Trademark Law

Lindt’s chocolate Easter bunny trademark claim rejected

The Swiss chocolatier Lindt & Sprüngli has lost its appeal to the German Federal Supreme Court (Bundesgerichtshof, BGH) to protect its golden foil-wrapped chocolate Easter bunnies. Lindt had brought the claim to prevent competitors from selling similar-looking chocolate bunnies.

Lindt's chocolate Easter bunny trademark claim rejected © arahan-Fotolia

Lindt’s chocolate Easter bunny trademark claim rejected © arahan-Fotolia

Easter bunny dispute in Germany

The chocolate Easter bunny trademark dispute began in 2001 after Lindt registered a trademark over its three dimensional golden foil-wrapped chocolate Easter bunny, complete with red necklace and gold bell.

Claiming exclusivity under the trademark, Lindt brought claims to try to prohibit competitors, including the German firm Confiserie Riegelein, from marketing similar products.

After over ten years of legal battle in various countries, the German Supreme Court rejected Lindt’s appeal and brought the golden Easter bunny battle to an end. As a result, variations of the golden chocolate Easter bunny can continue to be sold.

Trademark: risk of confusion

The BGH took the view that there were no points of law to be clarified. The court therefore indirectly affirmed previous decisions that no risk of confusion exists between Lindt’s golden Easter bunny and Riegelein’s variation. As a result, the trademark claim was unfounded.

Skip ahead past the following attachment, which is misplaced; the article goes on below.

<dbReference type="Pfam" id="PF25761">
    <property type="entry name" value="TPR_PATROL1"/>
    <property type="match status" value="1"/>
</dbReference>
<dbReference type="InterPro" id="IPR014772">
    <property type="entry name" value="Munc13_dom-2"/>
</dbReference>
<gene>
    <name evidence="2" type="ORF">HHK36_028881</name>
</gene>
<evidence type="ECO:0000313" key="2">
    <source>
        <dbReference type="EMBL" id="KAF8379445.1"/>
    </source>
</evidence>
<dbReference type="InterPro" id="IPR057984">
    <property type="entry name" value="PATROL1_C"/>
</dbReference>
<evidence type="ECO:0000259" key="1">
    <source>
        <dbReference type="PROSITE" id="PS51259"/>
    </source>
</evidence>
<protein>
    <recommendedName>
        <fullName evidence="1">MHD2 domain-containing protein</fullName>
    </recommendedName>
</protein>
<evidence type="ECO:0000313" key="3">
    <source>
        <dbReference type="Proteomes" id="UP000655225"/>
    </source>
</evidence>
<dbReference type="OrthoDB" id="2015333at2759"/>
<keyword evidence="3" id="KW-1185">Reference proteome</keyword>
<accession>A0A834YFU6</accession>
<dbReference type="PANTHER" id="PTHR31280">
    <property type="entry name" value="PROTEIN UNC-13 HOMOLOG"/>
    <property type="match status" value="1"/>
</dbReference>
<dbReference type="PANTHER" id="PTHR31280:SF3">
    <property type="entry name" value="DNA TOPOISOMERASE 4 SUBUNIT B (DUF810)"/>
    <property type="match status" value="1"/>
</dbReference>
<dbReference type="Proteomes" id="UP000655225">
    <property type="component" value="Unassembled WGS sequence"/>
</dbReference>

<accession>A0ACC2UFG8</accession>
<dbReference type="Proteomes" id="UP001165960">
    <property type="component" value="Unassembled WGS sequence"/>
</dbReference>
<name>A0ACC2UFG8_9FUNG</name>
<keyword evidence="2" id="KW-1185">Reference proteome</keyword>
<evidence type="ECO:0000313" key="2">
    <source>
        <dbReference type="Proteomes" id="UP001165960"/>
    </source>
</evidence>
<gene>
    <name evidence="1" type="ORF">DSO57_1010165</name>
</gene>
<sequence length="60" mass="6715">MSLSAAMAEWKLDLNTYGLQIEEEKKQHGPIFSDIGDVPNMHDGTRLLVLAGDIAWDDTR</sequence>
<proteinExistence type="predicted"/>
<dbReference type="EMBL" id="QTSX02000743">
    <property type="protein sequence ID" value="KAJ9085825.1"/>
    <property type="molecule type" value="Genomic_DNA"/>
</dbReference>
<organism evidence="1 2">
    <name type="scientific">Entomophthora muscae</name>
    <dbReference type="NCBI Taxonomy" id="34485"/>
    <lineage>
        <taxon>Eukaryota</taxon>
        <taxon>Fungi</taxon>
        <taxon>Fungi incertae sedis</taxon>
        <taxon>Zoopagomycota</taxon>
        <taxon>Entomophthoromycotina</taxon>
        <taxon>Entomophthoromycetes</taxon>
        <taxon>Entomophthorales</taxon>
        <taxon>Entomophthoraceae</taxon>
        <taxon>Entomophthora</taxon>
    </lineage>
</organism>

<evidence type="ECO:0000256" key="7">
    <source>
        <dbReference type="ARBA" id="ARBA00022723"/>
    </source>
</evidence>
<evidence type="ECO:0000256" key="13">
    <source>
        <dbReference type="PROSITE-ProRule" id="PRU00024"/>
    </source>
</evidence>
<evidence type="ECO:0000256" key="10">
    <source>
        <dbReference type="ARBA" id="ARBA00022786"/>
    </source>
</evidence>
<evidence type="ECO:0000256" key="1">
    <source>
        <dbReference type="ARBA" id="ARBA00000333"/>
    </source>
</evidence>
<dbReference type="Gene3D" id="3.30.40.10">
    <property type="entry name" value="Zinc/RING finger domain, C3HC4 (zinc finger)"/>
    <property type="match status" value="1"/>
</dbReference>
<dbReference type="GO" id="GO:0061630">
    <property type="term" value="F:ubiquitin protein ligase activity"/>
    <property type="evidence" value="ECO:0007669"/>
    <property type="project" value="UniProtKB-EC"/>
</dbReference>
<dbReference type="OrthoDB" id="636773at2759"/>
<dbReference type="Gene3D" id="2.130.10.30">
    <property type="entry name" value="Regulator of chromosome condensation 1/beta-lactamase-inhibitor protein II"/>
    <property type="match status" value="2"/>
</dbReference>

The appeal was rejected on the basis that the visual characteristics of the chocolate Easter bunnies are so different, that there is no risk of consumers confusing the two brands. Whereas the Swiss bunny is set apart by the use of a red collar and bow with a golden bell attached, Riegelein’s bunny has a brown collar painted on. Also, the golden foil used to wrap the German product is of a distinctly darker tone.

Furthermore, the court argued that the Lindt bunny lacks uniqueness. Under this principle, the more unique a product is the greater protection it receives. As a bunny can only be shown in a sitting, standing or lying position, there is a lack of uniqueness and therefore no differentiating factor to be protected.

Is this case a trademark precedent

In what he sees as a triumph of justice, Peter Riegelein, director of Confiserie Riegelein, expressed his relief at being allowed to continue to sell his chocolate bunny in Germany. Riegelein’s lawyer even views the BGH decision as a trademark precedent.

Whether the case will establish itself as a precedent is unclear. In Austria, for example, Lindt won a similar case before the Supreme Court and a competitor was prohibited from selling golden-wrapped chocolate Easter bunnies. As such, the chocolate Easter bunny dispute could continue to rage in other countries and the situation remains tense.

Kilian Kost joined WILDE BEUGER SOLMECKE as a lawyer in 2009. He specialises in internet law and competition law. In 2013 he became an accredited intellectual property lawyer.

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